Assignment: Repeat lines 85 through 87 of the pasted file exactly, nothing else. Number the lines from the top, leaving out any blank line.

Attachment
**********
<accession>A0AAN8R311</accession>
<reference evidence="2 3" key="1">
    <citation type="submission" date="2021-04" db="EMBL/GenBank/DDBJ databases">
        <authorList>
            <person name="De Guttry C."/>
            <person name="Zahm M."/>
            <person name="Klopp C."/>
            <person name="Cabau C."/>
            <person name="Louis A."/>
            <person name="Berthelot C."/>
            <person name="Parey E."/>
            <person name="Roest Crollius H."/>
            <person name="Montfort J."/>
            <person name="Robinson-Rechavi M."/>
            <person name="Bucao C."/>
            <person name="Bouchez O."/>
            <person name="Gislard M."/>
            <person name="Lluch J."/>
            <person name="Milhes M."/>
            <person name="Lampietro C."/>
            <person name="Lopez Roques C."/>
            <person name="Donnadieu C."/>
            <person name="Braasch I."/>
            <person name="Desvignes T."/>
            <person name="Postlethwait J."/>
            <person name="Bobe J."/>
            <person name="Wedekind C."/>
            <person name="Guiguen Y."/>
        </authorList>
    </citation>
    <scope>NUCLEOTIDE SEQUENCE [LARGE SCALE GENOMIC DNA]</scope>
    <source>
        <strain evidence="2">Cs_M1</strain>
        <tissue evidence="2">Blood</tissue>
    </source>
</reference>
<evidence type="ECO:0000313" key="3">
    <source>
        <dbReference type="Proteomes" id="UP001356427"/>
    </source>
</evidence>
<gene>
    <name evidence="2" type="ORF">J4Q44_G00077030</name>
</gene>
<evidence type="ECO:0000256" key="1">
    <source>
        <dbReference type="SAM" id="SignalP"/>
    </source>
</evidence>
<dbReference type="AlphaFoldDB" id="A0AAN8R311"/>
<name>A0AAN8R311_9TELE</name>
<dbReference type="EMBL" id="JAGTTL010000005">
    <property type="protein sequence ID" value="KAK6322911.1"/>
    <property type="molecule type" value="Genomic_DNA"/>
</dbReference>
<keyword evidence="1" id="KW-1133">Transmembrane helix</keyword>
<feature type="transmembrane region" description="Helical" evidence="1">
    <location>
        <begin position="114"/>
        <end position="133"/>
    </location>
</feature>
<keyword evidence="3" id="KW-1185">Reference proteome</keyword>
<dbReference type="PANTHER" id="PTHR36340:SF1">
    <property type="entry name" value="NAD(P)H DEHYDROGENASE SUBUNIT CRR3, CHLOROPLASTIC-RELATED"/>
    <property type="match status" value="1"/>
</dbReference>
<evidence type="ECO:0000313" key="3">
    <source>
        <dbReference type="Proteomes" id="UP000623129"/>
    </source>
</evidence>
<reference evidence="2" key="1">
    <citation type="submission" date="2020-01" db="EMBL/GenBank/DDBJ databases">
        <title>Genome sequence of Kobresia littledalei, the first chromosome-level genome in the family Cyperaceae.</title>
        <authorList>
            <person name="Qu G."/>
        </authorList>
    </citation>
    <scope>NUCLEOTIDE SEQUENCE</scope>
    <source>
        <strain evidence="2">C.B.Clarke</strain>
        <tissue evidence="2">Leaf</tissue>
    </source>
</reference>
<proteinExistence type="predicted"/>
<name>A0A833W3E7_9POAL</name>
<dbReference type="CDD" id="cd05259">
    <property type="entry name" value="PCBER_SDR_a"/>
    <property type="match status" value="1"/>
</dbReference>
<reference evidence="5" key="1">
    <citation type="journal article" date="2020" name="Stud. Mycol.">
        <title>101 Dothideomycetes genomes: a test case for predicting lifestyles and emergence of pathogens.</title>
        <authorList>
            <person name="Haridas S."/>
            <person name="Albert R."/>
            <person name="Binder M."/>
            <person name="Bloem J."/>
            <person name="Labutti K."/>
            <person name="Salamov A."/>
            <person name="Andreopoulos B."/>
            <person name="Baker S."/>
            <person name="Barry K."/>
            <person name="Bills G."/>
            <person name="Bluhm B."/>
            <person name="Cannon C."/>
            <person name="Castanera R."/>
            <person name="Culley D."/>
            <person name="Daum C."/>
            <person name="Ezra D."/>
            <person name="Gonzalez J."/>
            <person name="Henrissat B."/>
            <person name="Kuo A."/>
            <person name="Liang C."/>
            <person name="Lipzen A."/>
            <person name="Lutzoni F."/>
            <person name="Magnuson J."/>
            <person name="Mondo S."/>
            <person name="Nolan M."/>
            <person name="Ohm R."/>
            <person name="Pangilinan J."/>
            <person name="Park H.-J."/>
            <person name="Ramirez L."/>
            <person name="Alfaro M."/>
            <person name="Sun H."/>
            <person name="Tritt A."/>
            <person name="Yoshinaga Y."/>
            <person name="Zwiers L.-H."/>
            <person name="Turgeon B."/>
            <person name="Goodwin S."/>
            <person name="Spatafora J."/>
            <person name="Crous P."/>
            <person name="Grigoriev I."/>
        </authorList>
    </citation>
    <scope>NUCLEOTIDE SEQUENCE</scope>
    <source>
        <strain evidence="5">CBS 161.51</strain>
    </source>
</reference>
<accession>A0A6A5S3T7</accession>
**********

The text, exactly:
</reference>
<proteinExistence type="predicted"/>
<name>A0A833W3E7_9POAL</name>